This thesis is about Landcare participants and how they learn while carrying out natural resource management activities. Three research questions guided the study: How can Education for Sustainability be understood and theorised in practices of Landcare groups? How can an understanding of Education for Sustainability and sustaining practice contribute to a theory of social practice? What are the implications of these understandings of Education for Sustainability for the development and critique of natural resource management policy? The analysis, interpretation, and discussion chapters are framed by these three questions. The findings from multiple case studies were interpreted using a theory of practice architectures to identify practice changes occurring. The data on the community-based natural resource management groups are provided by in depth comparative case studies of four Landcare groups located in the Murray-Darling Basin in eastern Australia. Current Education for Sustainability theories do not adequately describe the characteristics of informal adult education, nor do they explore the educational practices apart from acknowledging that social learning is important. Informal adult learning in community-based natural resource management groups is integral to continuing natural resource management activities at the landscape level. The volunteer Landcare movement in Australia provides an example of a community-based natural resource management group.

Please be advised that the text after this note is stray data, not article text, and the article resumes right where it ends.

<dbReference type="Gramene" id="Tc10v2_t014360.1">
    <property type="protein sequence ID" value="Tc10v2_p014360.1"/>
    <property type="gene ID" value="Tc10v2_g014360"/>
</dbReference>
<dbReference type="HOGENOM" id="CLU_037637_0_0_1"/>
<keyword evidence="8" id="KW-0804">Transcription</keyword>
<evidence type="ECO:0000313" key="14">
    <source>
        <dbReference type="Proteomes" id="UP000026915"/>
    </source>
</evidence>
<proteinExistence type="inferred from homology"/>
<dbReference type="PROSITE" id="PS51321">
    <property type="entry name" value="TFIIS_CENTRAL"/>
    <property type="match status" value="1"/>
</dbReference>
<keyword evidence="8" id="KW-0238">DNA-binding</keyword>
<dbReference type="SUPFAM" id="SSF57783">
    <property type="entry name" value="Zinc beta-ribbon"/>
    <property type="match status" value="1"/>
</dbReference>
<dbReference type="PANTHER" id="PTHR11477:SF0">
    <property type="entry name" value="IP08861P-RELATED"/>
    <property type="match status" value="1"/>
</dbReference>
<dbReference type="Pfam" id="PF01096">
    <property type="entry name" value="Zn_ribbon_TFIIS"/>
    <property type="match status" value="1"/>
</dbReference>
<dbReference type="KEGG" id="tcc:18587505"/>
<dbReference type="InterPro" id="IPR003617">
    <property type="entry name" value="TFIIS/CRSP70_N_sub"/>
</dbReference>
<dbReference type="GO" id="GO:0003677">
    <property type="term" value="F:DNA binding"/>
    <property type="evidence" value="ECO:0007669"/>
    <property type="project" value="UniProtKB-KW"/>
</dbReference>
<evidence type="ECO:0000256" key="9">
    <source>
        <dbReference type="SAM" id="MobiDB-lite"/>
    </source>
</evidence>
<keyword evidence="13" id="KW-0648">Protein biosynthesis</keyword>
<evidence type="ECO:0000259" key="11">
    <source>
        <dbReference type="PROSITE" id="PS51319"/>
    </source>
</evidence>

|Qualification||Doctor of Philosophy|
|Place of Publication||Australia|
|Publication status||Published - 2012|